I would recommend that anyone thinking about machine intelligence read Smarter Than Us by Stuart Armstrong. You can get pay what you want for it from https://intelligence.org/smart... or since it is CC BY-NC-SA 3.0, you can also just download it https://drive.google.com/file/...
The book contains the following summary:
1. There are no convincing reasons to assume computers will remain unable to accomplish anything that humans can.
2. Once computers achieve something at a human level, they typically achieve it at a much higher level soon thereafter.
3. An AI need only be superhuman in one of a few select domains for it to become incredibly powerful (or empower its controllers).
4. To be safe, an AI will likely need to be given an extremely precise and complete definition of proper behavior, but it is very hard to do so.
5. The relevant experts do not seem poised to solve this problem.
6. The AI field continues to be dominated by those invested in increasing the power of AI rather than making it safer.
The only one of those statements I have much doubt about is 4. Even if the AIs are safe, they still probably will not be under human control.
There are two different kinds of robots with different threats.
The first is robots that humans have programmed to kill other humans. This is rapidly moving from science fiction to actuallity. See for example http://thebulletin.org/us-kill... Imagine country X sends out their robots to kill all humans that are not X, and country Y sends out their robots to kill all humans that are not Y. There might not be many humans left alive when the last robot stops shooting.
The second is kind is robots that think (and choose goals) for themselves. While these are probably not very likely to decide to kill all the humans, they might not care very much about us, and they almost certainly are not going to obey humans forever (would you obey someone who thinks vastly slower than yourself?). Even if they are fairly benign, there will probably be a lot of friction between the sentient robots and the humans just because we think differently. Think how much disagreement there is over mostly scientific problems like evolution and green house gases, and humans on both sides have generally the same kind of brains.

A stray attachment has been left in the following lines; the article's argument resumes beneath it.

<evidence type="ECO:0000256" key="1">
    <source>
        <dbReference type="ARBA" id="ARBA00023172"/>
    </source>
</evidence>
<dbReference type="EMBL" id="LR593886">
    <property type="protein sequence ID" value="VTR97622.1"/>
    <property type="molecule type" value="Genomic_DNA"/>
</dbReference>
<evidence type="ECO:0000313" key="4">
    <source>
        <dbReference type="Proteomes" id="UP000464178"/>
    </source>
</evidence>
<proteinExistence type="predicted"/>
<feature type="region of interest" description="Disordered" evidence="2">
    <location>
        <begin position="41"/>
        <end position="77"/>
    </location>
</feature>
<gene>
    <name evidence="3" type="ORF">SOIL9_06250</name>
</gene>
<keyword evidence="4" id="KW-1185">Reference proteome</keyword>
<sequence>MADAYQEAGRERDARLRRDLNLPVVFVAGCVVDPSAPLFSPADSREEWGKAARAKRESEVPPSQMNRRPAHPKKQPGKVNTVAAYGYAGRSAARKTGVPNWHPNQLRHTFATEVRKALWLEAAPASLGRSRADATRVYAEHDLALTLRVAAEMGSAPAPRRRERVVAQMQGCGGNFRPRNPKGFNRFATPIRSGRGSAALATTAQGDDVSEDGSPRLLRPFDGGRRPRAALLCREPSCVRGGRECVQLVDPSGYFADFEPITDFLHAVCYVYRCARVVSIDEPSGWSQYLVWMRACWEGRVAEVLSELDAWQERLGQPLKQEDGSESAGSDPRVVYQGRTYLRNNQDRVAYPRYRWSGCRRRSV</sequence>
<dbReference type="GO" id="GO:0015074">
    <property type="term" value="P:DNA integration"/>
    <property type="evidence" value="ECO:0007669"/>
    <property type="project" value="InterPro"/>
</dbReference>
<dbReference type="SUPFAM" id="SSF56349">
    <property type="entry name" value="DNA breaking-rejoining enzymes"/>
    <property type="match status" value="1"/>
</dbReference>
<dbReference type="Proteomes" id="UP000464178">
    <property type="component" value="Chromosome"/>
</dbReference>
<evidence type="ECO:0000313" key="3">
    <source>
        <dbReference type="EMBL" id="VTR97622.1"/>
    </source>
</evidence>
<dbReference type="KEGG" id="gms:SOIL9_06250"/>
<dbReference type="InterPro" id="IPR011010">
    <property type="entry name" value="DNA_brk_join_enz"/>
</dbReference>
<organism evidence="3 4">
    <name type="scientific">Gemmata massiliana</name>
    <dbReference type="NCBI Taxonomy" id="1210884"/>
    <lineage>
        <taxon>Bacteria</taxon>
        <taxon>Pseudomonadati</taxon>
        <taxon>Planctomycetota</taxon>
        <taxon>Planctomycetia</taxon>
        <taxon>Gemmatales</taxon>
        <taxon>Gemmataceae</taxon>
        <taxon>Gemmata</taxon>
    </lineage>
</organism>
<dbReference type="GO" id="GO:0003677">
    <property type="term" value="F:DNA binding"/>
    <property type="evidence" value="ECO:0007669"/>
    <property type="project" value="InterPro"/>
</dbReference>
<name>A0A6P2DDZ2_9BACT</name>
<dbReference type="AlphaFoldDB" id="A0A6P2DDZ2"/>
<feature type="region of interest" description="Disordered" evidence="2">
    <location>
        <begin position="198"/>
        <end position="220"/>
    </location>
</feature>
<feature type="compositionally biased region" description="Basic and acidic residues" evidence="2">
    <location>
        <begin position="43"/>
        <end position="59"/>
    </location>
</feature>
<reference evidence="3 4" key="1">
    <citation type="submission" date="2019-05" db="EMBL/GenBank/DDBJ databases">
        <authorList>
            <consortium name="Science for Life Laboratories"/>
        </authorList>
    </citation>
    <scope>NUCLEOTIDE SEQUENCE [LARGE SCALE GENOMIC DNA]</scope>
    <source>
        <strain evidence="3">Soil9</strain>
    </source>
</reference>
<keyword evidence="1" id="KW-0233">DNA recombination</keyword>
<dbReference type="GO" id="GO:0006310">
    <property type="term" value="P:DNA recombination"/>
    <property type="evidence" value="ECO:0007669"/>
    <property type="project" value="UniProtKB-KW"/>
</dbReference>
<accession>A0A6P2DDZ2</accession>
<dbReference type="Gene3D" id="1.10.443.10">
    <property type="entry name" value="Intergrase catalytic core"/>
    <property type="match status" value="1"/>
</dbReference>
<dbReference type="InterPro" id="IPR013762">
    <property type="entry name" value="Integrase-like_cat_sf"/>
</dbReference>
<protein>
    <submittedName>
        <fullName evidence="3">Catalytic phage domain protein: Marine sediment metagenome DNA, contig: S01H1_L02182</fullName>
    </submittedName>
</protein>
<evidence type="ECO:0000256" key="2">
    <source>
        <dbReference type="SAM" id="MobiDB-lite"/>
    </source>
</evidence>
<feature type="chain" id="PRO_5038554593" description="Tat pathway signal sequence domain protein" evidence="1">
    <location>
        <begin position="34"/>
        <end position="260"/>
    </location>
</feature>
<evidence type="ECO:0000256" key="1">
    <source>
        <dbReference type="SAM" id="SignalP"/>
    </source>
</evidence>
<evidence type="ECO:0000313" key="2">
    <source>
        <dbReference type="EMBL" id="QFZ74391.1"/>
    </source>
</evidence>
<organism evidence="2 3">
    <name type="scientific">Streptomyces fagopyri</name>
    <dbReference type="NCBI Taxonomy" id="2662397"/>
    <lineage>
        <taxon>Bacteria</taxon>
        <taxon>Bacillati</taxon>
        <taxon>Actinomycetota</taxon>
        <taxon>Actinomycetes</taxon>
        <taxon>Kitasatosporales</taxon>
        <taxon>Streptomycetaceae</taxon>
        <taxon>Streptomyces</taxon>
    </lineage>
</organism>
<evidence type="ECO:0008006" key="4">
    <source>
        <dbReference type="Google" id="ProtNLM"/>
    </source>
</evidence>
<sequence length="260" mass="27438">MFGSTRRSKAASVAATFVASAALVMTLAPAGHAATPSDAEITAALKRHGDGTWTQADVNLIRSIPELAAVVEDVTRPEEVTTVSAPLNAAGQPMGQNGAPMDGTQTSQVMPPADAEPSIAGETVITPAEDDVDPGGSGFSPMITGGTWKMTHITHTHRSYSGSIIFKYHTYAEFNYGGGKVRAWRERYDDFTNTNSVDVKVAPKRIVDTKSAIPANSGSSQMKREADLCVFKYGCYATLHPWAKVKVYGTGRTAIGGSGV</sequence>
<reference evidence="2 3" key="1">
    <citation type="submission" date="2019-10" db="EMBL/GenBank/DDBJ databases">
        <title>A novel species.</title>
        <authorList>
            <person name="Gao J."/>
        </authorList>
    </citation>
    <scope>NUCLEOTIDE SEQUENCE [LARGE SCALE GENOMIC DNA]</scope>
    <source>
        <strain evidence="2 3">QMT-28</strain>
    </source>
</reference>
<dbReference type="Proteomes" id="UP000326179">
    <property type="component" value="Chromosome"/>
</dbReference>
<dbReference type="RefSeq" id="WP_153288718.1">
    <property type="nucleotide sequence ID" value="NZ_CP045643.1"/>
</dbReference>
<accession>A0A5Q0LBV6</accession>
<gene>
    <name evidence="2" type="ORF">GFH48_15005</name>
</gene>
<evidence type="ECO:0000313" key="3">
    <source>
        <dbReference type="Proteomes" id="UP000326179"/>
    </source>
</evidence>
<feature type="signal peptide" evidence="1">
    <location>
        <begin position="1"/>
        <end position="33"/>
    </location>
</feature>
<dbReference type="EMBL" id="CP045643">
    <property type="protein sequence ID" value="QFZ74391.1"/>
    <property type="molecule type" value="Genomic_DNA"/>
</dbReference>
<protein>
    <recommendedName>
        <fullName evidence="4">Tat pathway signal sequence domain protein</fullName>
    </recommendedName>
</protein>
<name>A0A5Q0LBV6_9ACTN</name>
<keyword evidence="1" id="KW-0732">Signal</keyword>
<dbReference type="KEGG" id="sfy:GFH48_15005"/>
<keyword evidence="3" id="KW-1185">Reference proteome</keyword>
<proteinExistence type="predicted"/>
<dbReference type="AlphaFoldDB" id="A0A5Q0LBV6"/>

So I figure at best humans and robots will have lots of arguing, and at worst humans and robots will cause mutually assured destruction.
I would definitely include: The Coming Technological Singularity: How to Survive in the Post-Human Era by Vernor Vinge
This sounds a lot like the Never Ending Image Learner project: http://www.neil-kb.com/ which is crawling the web and trying to extract visual knowledge.
My personal guess is that the reason Apple is not supporting free formats is directly to make it harder for Linux to compete.
Technically, Apple does support motion JPEG as a video format on OSX which is a royalty free format. MPEG-1 is also probably royalty free as well and is supported on OSX Safari. However, even Ogg Theora beats those formats on compression.
(Of course, without Apple's objection to Ogg Theora, it would probably be a required codec for HTML5.)
It would be nice if at least the Berne minimums were used. For example, Berne only requires copyright to last for 50 years after publication (broadcast) for Movies and TV, which would be a good deal better than the US`s 95 years or 70 years after the author's death (depending on year of creation).
I will believe Berne's the problem for the US when our copyright laws are only as strict as Berne requires, instead of having terms that exceed it in most cases. (I agree that Berne Convention makes the formalities problem much harder to solve.)
"The Avis WIZARD decides if you get to drive a car. Your head won't touch the pillow of a Sheraton unless their computer says it's okay." -- Arthur Miller